Raised detail vs. lower areas. Try it both ways on which you paint first and see what works for you. I do the lower areas first and then the raised, but you don’t want runny paint for the raised areas - I dab some of the paint onto a palette and let it thicken just a bit if necessary.

Eyes. I can lay down exactly what I want for the most part, but the easier way for the less steady is just a sideways dash for the whites, a thinner vertical line for the pupil, then go back with whatever flesh tone you are using and shape the eye. Get a steady hand and know what viscosity of paint you need, and it will get easier.

Basic shading. A wash (perversely referred to as “inks” by a certain manufacturer - maybe it’s just a Brit thing) is simply thinning paint down and letting it naturally run to the lower areas on the figure. Make them darker than the base color. Easy depth. Drybrush in high-lights with lighter colors - stroke most of the paint off the brush and then lightly drag it across the surface you want to highlight. It doesn’t take all that much practice to figure it out. I tend to do broad areas first so I can work quickly and errors are going to be covered up when I do the finer work.

Steady hands: the exact opposite of making a painting, where you should hold the brush looser and let your strokes flow. I used a two-handed death-grip, where I hold the figure with one hand, and brace the brush hand against the holding hand.

I work deep to close, larger areas to finer areas. That’s it - my crash course in painting figs usually has people painting solid figs very quickly.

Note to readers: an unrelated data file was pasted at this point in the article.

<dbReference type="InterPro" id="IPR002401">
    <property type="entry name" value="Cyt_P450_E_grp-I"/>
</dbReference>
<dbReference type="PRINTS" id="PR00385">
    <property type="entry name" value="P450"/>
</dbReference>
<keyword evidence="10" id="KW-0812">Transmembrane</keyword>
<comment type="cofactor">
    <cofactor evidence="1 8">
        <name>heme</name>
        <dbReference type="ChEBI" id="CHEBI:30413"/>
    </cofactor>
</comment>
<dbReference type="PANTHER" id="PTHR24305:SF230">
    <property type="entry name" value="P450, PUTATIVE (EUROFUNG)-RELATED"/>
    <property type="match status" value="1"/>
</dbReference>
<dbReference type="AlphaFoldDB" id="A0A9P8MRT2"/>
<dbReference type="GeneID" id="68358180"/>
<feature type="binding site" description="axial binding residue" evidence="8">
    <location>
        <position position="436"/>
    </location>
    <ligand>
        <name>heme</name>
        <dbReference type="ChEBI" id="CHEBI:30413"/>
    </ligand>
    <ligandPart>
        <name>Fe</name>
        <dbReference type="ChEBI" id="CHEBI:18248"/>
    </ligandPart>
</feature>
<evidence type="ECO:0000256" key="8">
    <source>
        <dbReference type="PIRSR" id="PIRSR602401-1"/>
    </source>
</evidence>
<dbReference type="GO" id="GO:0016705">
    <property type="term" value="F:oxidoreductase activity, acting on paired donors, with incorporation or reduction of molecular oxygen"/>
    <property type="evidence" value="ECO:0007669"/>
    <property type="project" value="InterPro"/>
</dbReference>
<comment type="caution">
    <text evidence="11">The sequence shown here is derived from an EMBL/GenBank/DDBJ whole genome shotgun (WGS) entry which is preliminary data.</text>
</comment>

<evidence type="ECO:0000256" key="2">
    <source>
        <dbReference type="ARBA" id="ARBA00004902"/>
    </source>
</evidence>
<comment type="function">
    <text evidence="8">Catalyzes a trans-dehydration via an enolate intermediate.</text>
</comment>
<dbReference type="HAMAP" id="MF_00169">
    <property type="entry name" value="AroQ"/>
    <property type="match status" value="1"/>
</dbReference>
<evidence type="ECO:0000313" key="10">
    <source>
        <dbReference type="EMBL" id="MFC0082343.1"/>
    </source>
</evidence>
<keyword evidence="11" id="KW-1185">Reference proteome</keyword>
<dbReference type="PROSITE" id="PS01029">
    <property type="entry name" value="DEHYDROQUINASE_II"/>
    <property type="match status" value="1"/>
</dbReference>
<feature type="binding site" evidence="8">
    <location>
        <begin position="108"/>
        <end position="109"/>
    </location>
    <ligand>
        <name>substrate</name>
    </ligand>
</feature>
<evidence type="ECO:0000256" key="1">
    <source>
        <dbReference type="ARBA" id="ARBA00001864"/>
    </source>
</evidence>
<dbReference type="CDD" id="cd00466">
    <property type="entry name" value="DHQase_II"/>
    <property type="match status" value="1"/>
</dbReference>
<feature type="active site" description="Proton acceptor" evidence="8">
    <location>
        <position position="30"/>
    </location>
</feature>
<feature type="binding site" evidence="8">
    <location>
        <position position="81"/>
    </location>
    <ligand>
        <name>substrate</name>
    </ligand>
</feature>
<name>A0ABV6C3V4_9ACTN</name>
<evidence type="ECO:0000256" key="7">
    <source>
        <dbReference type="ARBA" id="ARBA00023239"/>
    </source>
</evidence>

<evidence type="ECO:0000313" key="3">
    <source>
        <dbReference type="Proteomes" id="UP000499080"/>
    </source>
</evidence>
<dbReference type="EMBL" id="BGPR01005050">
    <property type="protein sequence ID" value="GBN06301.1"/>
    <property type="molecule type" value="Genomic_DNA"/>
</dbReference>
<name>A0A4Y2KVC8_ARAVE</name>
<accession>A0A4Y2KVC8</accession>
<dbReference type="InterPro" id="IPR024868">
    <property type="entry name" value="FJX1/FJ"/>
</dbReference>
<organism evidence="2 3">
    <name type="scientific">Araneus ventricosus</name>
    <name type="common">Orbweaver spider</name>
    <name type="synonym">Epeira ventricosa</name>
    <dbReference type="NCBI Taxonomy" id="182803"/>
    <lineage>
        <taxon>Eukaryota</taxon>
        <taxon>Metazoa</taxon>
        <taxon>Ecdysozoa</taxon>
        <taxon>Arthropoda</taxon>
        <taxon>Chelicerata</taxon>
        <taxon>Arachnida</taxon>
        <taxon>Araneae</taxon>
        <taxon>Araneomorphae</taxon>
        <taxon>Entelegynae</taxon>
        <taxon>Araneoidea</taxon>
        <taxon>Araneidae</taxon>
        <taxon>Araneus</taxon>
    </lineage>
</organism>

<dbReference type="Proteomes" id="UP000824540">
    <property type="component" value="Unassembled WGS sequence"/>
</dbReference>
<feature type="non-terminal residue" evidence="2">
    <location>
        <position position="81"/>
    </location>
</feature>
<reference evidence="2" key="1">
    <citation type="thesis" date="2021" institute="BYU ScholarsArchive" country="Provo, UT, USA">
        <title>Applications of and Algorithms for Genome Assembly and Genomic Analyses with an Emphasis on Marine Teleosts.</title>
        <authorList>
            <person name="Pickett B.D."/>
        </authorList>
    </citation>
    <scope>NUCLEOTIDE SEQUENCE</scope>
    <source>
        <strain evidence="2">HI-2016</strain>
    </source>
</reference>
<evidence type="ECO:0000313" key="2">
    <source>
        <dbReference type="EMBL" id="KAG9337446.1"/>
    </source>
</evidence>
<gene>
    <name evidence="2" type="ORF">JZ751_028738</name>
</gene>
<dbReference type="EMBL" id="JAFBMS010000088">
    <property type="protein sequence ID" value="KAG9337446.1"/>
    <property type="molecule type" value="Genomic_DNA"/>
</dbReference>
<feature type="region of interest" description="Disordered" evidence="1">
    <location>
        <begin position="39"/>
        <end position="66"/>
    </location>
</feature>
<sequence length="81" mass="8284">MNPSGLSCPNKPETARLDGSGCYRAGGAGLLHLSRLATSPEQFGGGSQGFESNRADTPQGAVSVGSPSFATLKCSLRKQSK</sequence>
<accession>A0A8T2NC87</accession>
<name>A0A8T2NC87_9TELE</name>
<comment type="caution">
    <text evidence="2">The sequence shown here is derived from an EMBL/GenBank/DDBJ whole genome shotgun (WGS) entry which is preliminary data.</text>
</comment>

When I used to paint miniatures for playing Warhammer when I was younger what seemed to work the best was to paint everything the main color you wanted the model, then paint all the hardest to reach places first. That usually meant working from the inside out, but the skin wasn’t always the hardest thing to reach so it might wind up being the last thing painted. Drybrushing the edges of things and detailing is the last thing you do of course.

Working from light to dark or dark to light was a secondary concern since all the model paint I ever used was pretty opaque and painting white on top of black isn’t that hard. One tip to make things easier is painting everything in simple workmanlike fashion, then making liberal use of ink washes or glaze type stuff to get really easy detailing of cracks and crevices. It will make it look like you spent way more time on it than you really did.

EDIT! Since corsair posted while I was reading the thread, I should add that when I say ink washes, I don’t mean trying to thin your own paint down. There are a lot of things called inks or washes or ink washes that you can buy that are almost transparent and watery. You can’t paint with them, but you can paint over your already painted areas and it will tint it whatever color the ink is and collect in tight spots so you don’t have to try and paint into tiny cracks. Some are kind of glaze-y and will make your model all shiny and awesome if you want that.